Overview: Do employers have to pay employees for time they spend traveling? The answer, as with most things involving Fair Labor Standards Act (FLSA) regulations, is: it depends.
Time an employee spends commuting to work in the morning and returning home in the evening normally does not count as hours worked. But if the employee is required to perform work-related duties, such as picking up some important papers on the way to the office, then the rest of the commute suddenly becomes compensable.
Similar complexities come into play with other forms of travel, including special one-day assignments in another location and overnight travel away from home.
Trends: Technology make it easier than ever for employees to perform work-related duties during their commutes. HR should closely monitor this possibility to ensure commutes do not become compensable working time.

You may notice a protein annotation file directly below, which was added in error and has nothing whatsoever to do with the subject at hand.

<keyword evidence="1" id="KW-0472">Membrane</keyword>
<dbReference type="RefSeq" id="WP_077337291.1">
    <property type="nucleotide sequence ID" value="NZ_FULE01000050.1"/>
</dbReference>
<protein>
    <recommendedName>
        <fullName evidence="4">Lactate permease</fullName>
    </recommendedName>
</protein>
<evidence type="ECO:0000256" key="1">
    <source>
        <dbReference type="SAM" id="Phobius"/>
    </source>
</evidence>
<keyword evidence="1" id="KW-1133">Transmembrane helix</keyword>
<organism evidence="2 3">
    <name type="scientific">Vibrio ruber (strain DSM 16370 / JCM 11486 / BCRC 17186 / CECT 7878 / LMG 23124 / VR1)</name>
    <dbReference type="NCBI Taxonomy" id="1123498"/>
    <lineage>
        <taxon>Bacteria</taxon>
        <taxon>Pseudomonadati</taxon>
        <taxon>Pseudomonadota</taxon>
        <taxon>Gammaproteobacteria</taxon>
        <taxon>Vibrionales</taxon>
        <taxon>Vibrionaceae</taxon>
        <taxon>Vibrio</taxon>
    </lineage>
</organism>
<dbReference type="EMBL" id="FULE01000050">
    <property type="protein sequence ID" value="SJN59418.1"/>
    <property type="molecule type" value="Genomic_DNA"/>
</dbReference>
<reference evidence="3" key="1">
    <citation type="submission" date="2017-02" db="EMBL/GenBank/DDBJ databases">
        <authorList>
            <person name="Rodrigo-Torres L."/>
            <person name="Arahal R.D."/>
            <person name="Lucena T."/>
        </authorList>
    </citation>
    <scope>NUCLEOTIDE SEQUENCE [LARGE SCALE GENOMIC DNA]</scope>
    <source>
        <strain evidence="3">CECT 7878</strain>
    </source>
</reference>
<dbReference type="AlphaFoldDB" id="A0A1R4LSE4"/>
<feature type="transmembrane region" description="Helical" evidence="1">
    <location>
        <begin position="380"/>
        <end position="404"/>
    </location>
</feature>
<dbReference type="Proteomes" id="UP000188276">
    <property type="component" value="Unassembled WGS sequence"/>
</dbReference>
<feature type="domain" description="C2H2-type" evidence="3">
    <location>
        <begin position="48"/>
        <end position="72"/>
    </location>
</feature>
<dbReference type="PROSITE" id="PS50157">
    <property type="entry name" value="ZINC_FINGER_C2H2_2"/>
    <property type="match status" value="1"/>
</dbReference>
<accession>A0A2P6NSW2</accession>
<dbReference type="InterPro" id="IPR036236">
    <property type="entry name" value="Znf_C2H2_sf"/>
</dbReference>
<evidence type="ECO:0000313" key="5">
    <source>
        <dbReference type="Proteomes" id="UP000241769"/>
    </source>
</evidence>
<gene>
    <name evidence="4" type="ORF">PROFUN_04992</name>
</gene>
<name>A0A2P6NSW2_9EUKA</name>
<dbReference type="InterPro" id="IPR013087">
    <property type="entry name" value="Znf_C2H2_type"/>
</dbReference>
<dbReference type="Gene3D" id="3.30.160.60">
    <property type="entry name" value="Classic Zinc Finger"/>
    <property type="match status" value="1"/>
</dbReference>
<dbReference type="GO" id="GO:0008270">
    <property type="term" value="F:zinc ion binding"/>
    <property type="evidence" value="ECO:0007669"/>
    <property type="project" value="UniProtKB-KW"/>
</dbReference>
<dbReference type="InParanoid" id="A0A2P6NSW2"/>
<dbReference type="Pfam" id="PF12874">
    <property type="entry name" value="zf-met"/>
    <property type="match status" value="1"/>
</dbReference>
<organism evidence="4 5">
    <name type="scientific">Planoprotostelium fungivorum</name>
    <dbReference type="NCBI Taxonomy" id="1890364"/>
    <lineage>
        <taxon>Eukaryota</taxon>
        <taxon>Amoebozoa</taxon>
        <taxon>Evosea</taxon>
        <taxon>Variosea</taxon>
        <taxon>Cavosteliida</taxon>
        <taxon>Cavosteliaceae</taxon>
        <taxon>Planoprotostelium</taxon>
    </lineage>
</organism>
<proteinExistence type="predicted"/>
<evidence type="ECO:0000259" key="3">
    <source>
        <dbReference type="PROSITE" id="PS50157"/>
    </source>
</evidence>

Author: Michael Cardman, Legal Editor
Updated to reflect the forthcoming Chicago Fair Workweek Ordinance.
Updated to include information on a California Court of Appeal ruling concerning on-duty meal breaks.
Updated to reflect requirements regarding breastfeeding breaks, effective July 28, 2019.
Updated to reflect amendments to the Kentucky Civil Rights Act regarding breastfeeding breaks, effective June 27, 2019.
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Updated to reflect a US Department of Labor (DOL) opinion letter concerning civic or charitable work.
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Updated to reflect a US Department of Labor (DOL) opinion letter concerning overnight travel.
The US Department of Labor opined about how to ascertain travel time by employees without regular working hours, whether frequent rest breaks required by a "serious health condition" are compensable, and which types of lump-sum payments are "earnings" subject to garnishment limits.
HR guidance on complying with the FLSA requirements for employee travel time.